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Water Hyacinth: From Threat To Value-added Product Via HTC | 66090
ISSN: 2469-9764

Industrial Chemistry
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Water Hyacinth: from threat to value-added product via HTC

2nd World Conference on Industrial Chemistry and Water Treatment

Silvia Roman, Beatriz Ledesma

University of Extremadura (UEX), Spain

Posters & Accepted Abstracts: Ind Chem

DOI: 10.4172/2469-9764-C1-006

Water Hyacinth (WH, Eichornia crassipes) is universally regarded as one of the more serious world’s invasive plants. Native from the Amazon river basin and introduced as an ornamental plant for water gardens, its rapid spreading has made this plant to be a major weed in many areas such as southern US states from Florida to California. WH tends to form mats on the water surface and can quickly dominate aquatic systems because of fast growing rate. WH causes problems for humans (navigable waterways obstruction, hydroelectric device fouling, blocking of irrigation channels…) and ecosystems (significant deterioration of water quality and severe harm to wildlife). In this work WH (leaves and stem) were subjected to hydrothermal carbonization (HTC) under varying experimental conditions (temperature, time and biomass/water ratio). This process has proven to be a cost effective green route to produce carbonaceous materials and offers many advantages including the possibility of using high moisture materials. The resulting hydrochars were characterized in terms of solid yield (SY, %), Heating Value (HHV, MJ kg-1) and surface properties (porosity, surface morphology and functionalities). It was found that SYs were very low owing to the high moisture content of the biomass (>99%). In general, longer HTC times, lower temperatures and greater biomass loads (even without water addition) involved greater values of SY. Temperature had the highest influence on HTC reactivity, promoting numerous degradation reactions. N2 adsorption analyses at 77 K indicated that all HCs had an incipient porosity, mainly located in the mesopore range, with low values of SBET (20-45 m2 g-1). Moreover, microspheres were observed from SEM analyses, as a result of polymerization of cellulose degradation products. The investigation of this invasive specie is of high interest; these results suggest that WH might be investigated for biofuel applications as well as for other used in the materials field, such as adsorption, energy storage or soil remediation. We are grateful for financial support provided by the Ministry of Economy and Competitiveness (MINECO) via project CTM2016-75937-R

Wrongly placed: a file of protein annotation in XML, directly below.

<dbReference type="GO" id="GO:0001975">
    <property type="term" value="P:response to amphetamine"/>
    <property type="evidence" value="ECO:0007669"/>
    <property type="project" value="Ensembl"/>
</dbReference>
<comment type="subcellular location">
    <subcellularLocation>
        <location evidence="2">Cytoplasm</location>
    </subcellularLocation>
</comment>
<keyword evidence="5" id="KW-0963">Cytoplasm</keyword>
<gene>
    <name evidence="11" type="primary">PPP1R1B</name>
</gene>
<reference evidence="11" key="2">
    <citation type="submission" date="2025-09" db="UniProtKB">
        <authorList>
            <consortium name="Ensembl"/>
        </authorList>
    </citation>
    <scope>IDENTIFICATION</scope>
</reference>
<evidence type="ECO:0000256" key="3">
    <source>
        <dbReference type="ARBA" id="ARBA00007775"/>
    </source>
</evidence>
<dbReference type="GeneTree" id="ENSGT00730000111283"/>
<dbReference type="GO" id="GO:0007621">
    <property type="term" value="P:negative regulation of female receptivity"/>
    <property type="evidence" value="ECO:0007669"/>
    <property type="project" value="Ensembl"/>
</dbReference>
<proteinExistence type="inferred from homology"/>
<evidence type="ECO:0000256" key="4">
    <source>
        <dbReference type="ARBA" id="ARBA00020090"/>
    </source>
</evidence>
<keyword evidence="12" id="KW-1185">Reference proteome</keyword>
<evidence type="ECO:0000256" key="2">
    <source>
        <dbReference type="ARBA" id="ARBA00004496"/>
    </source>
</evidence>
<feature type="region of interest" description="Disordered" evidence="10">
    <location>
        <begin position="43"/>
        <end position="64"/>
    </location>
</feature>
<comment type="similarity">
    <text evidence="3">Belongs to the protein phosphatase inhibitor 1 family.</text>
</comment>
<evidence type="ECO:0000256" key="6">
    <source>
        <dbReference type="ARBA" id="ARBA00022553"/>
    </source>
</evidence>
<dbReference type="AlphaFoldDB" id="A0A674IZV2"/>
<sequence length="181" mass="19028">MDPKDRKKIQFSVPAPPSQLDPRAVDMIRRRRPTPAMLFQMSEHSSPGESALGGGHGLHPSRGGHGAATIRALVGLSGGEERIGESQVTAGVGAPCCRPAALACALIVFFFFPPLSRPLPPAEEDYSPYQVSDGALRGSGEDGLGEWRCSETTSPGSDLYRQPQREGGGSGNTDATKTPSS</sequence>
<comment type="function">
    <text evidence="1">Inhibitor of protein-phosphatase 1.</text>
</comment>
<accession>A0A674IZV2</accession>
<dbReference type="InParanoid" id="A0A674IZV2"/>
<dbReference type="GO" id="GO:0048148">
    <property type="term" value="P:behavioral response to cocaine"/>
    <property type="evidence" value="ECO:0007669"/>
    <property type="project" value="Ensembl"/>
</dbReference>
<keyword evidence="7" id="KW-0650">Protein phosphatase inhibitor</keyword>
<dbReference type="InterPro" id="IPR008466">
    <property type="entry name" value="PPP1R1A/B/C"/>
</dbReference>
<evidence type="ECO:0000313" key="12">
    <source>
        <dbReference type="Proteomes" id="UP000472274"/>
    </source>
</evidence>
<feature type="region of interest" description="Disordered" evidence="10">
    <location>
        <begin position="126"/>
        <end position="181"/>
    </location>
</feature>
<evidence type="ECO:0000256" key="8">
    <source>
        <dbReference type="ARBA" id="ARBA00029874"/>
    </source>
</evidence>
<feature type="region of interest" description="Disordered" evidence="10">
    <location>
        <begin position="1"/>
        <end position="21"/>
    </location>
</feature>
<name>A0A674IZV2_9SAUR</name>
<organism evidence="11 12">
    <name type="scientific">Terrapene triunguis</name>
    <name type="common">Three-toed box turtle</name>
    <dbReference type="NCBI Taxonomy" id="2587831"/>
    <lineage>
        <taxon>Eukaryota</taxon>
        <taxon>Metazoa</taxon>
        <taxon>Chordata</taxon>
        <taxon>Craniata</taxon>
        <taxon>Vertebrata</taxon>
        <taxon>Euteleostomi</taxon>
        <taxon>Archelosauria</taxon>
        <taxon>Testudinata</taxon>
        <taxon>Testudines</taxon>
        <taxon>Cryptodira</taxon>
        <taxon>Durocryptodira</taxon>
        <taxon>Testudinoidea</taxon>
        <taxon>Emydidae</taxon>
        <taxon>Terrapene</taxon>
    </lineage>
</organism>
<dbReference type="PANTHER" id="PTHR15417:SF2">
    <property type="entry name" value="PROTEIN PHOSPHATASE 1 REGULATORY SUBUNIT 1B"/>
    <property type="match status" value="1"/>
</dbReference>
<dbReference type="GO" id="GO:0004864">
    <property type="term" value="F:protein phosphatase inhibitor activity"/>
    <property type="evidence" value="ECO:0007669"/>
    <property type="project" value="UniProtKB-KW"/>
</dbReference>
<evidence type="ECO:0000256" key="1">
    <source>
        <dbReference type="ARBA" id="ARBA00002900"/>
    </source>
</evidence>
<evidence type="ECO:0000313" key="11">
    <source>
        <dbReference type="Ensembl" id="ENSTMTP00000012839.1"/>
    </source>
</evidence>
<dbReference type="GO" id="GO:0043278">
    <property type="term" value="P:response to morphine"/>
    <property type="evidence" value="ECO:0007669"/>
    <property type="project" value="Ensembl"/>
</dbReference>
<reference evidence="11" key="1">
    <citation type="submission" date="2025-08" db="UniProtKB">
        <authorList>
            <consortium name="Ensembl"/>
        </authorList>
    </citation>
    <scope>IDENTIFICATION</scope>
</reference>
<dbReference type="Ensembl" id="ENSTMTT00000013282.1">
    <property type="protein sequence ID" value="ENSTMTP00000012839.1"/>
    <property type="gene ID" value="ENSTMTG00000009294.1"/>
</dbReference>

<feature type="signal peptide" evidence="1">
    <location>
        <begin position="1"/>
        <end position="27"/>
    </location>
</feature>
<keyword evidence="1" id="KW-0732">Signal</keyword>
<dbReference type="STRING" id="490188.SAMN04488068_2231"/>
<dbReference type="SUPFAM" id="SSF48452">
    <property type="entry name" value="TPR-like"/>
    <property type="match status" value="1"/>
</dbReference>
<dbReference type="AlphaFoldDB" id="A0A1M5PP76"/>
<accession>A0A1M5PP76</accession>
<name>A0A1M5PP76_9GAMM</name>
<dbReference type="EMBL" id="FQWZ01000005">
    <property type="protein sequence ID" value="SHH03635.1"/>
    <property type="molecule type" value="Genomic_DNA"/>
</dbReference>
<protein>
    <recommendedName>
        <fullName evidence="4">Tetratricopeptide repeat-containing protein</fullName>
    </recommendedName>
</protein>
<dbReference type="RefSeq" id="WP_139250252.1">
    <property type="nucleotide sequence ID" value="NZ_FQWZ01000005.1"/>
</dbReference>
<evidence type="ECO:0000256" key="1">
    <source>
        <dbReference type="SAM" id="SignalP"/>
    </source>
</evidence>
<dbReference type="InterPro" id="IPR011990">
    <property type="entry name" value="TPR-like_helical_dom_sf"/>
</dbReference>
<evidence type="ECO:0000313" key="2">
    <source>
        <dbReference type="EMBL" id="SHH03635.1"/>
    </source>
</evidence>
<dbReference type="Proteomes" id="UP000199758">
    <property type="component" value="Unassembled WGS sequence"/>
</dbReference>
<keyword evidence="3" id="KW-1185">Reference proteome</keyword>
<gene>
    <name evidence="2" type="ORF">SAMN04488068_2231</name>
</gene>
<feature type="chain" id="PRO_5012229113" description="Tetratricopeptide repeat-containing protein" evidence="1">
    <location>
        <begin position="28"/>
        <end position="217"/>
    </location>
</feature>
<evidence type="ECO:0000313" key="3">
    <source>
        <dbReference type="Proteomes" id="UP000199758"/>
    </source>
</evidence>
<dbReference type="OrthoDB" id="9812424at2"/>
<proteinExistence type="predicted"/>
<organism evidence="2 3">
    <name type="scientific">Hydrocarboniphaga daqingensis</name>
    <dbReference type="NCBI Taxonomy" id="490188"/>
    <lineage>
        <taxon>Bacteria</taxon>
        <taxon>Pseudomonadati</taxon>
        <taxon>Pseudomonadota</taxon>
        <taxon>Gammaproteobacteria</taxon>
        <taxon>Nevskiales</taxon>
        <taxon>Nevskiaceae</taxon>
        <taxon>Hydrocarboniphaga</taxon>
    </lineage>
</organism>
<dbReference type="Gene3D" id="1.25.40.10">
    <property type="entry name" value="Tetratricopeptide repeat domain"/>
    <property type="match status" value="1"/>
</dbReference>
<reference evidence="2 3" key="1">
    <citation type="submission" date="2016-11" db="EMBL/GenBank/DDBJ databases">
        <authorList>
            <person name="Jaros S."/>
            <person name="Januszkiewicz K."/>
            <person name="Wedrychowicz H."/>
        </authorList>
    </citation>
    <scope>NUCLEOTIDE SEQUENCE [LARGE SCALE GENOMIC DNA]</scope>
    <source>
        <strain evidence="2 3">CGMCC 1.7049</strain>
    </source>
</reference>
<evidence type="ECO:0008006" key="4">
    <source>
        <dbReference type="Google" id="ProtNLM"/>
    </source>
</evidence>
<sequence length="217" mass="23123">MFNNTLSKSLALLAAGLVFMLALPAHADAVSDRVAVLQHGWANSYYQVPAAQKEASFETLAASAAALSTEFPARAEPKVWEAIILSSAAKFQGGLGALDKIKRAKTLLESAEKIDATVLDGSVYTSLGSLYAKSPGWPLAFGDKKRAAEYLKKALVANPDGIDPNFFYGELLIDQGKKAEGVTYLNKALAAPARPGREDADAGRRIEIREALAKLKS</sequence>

Silvia Román is associate professor at the University of Extremadura (Spain); her teaching includes subjects like technical thermodynamics and thermal engineering. Her research is focused on the use of wastes for energy via thermochemical processes as well as the production of porous materials for several applications. She has published more than 50 scientific papers on these topics and has patent on the production of activated carbon for radioiodine adsorption. During last years, she has been main the researcher of several funded projects on the hydrothermal conversion of biomass. She has recently been awarded with research and teaching recognition prizes such as “Excellence to young researcher career” and “teaching excellence”, both given by the University of Extremadura.

Email: [email protected]